Kay Firth-Butterfield: AI, in my view, is a technology that will benefit mankind or humankind enormously. And, there are some great challenges that we have as humans and for our planet that we really can't solve without AI. And so, we certainly don't want to see a groundswell of opinion against AI by people who are losing their jobs to it. We've all read the Oxford Martin study, and the Bank of America [Merrill Lynch] study that says that 47% and I think 52% of jobs in America currently done will go to automation in the next 15 or 20 years. But we have to think about the complexity of job loss because we don't know what the future jobs are going to be. But what we do know is that as people lose their jobs, and some think that hasn't been done in the past, we need, and can use AI to retool and re-skill those that workforce to create the jobs of the future.
David Bray: As jobs are lost because they can be automated, what do we as society owe those people whose jobs have been displaced, to help them retool, retrain as best as possible for something else. And the jury is out as to whether more jobs will be created vs. destroyed as a result of artificial intelligence. So, we need to monitor them and be aware of it. We must also be aware of there is what's called the "unemployment effect" on people's health, which is we humans need to have a purpose. And so, a future in which we don't need to work because artificial intelligence is doing everything may not be a nirvana as it sounds like because we won't find purposes. Or we may find purposes in avocations as opposed to vocations. But that's a collective conversation we need to have, which is, "Where are we going together as a society? How can we make sure we bring as many people along?" As Kay said, ideally make it so they're not as fearful of artificial intelligence.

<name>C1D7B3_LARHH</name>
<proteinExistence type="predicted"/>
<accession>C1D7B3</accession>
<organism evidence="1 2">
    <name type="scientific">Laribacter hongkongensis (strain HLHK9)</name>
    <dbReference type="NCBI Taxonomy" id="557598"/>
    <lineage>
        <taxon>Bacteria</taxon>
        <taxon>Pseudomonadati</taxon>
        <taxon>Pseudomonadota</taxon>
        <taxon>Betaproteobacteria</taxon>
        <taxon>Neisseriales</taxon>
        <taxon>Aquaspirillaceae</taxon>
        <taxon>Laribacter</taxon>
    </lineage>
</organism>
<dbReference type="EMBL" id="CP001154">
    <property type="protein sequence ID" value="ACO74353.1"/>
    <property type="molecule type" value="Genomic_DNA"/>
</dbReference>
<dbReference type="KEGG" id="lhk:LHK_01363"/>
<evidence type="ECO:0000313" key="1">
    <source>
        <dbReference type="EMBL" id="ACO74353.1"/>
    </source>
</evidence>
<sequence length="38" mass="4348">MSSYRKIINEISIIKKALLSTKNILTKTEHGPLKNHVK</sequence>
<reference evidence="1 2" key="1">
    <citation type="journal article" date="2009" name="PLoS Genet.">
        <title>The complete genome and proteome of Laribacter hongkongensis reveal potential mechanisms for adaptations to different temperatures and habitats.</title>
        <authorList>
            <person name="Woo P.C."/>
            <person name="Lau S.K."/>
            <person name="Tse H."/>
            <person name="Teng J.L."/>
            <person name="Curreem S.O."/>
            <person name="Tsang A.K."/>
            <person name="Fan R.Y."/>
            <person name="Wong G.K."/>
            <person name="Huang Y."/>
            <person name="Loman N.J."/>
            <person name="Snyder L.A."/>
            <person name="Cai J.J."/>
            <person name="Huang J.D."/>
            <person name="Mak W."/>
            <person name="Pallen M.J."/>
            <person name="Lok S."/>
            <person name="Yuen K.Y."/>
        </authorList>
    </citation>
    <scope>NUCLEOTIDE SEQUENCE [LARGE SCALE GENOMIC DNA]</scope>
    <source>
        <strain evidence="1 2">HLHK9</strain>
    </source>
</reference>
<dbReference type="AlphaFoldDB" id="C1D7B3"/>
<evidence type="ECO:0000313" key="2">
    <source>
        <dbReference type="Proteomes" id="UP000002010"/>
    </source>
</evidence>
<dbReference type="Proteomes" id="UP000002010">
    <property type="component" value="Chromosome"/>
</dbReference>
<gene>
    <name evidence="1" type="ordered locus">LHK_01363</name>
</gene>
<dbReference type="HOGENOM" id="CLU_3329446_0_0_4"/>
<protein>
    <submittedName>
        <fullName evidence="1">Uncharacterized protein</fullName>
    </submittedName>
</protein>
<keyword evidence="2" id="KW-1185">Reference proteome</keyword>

Kay Firth-Butterfield: As a historian by background, I worry about the analogies with the industrial revolution because the industrial revolution hurt a lot of people over a long period. And yes, we came through it and we developed something better. But, it looks as if this industrial revolution will be much faster, and we need to prepare not to hurt as many people very quickly.
David Bray: So Kay's right. It's going to happen in a much shorter period. It may be as big if not bigger change. And so, having again that conversation about what do we, as a society, owe each other is key to have now because we don't know! And none of us know if the job we're currently doing today in two or three years will be done better by machines.